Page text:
Tuesday, November 15, 2022

Review: THE ATLAS PARADOX by Olivie Blake


Rating: 2.5/5 stars

I was excited to read The Atlas Paradox because I quite enjoyed The Atlas Six, but unfortunately, this sequel was kind of boring and slower-moving than it should have been. I felt like the book was longer than it needed to be, and I was glad when it finally was over. 

This novel, like this first, continues to be very character-focused and less plot-focused. In fact, I would say The Atlas Paradox was so character-focused at times that neither I nor Olivie Blake nor any of the characters had any idea where the plot was going. 

I have no idea what The Atlas Complex, the third installment, will be about seeing as the initiates have all graduated from the Alexandrian Society now and this book didn't really leave off in a place that indicated what would happen next.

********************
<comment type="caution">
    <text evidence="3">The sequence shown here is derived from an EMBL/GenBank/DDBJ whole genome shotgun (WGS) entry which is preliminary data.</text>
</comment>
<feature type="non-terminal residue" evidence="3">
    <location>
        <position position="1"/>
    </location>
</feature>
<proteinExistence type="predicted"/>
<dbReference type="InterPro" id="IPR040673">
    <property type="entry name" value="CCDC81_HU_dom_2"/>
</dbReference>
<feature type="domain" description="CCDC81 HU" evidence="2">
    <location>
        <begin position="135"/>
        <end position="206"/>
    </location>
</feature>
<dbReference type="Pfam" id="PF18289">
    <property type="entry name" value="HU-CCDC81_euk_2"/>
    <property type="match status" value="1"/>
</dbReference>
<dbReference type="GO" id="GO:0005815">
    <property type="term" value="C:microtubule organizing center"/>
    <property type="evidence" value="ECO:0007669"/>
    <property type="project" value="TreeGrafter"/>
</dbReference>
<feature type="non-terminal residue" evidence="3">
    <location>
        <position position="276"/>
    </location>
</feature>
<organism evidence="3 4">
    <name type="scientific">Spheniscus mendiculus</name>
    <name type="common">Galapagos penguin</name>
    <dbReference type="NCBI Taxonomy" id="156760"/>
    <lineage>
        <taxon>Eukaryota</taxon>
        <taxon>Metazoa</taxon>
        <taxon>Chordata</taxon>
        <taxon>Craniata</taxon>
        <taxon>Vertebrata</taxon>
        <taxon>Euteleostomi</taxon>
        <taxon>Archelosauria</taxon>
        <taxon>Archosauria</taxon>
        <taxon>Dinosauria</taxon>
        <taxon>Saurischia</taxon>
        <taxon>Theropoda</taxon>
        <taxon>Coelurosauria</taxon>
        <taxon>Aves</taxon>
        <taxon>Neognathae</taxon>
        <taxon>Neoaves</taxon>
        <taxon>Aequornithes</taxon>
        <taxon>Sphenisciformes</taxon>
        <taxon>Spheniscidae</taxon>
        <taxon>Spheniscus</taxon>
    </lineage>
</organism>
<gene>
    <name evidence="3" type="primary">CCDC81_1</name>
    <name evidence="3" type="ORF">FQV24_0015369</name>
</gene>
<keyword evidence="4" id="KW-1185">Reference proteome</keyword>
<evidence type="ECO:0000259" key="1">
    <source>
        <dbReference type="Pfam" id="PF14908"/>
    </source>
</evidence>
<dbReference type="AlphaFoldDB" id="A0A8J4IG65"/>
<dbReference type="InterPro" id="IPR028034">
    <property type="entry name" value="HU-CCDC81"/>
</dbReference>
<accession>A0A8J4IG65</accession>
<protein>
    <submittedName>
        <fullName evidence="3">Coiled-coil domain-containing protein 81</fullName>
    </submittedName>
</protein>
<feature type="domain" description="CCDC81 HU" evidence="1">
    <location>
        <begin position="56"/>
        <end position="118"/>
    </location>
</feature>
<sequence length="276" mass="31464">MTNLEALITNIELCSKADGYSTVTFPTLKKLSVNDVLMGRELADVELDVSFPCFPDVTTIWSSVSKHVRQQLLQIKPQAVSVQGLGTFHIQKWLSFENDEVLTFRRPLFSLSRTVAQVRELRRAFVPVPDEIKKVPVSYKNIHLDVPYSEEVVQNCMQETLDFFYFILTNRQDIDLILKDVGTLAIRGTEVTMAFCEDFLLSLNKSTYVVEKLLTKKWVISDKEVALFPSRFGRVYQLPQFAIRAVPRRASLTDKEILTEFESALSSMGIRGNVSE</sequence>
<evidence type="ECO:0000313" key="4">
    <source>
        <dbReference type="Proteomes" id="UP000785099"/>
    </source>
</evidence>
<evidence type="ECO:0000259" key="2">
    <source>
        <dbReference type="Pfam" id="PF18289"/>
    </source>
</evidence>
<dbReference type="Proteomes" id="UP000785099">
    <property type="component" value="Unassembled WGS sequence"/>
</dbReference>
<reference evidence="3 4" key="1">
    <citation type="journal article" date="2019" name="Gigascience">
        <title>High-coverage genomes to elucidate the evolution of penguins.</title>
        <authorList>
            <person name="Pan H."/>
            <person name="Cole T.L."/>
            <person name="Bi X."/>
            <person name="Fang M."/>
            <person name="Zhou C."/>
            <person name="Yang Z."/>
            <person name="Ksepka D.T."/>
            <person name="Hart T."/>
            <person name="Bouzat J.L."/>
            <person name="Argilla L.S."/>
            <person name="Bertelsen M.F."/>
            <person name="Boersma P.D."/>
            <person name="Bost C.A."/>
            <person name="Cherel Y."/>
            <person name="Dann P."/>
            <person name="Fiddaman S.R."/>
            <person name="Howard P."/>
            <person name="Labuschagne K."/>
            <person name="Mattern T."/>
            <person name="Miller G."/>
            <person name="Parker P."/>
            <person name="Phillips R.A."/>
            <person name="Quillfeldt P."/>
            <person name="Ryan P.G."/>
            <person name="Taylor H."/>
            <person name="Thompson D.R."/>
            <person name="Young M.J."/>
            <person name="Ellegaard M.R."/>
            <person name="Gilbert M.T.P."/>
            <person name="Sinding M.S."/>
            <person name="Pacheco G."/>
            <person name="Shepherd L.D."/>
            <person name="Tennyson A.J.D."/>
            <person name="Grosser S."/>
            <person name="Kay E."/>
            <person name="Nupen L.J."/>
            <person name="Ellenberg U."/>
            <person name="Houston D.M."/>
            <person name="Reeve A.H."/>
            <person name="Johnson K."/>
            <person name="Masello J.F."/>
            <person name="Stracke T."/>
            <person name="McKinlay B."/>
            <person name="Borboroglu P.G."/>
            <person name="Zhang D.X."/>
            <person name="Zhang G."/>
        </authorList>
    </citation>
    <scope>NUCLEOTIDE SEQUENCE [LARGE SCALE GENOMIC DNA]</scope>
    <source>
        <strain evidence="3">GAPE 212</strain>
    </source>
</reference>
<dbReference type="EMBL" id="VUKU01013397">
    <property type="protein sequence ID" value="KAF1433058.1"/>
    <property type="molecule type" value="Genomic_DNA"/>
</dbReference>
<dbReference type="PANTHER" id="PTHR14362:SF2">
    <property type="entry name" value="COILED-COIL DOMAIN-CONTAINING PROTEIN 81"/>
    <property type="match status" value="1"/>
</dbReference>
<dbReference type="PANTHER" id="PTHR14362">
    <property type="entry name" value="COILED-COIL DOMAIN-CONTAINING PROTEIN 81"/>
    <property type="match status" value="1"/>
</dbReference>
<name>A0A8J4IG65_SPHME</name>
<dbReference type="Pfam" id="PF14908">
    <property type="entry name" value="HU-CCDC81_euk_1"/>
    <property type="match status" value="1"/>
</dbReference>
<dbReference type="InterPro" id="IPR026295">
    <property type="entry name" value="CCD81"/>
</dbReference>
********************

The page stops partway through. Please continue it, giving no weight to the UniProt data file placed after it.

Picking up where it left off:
I still fully intend to finish off this series as I really enjoy reading about all these characters, but I do hope the final volume will offer more of a solid direction for the plot to go in. I like Olivie Blake's writing style and I've enjoyed getting to read many of her books outside of the Atlas series, so I look forward to seeing what she will come up with when this series is finished. This series will likely remain Blake's most beloved and widely read series, but I feel like her best work is still out there waiting to be written. 

Review: THE SIX DEATHS OF THE SAINT by Alix E. Harrow


Rating: 1.5/5 stars

I read this story solely because it's by Alix E. Harrow, whose stories I generally really enjoy reading, and who I've read everything from so far. I didn't know anything about The Six Deaths of the Saint beforehand besides who the author was; I just jumped right in.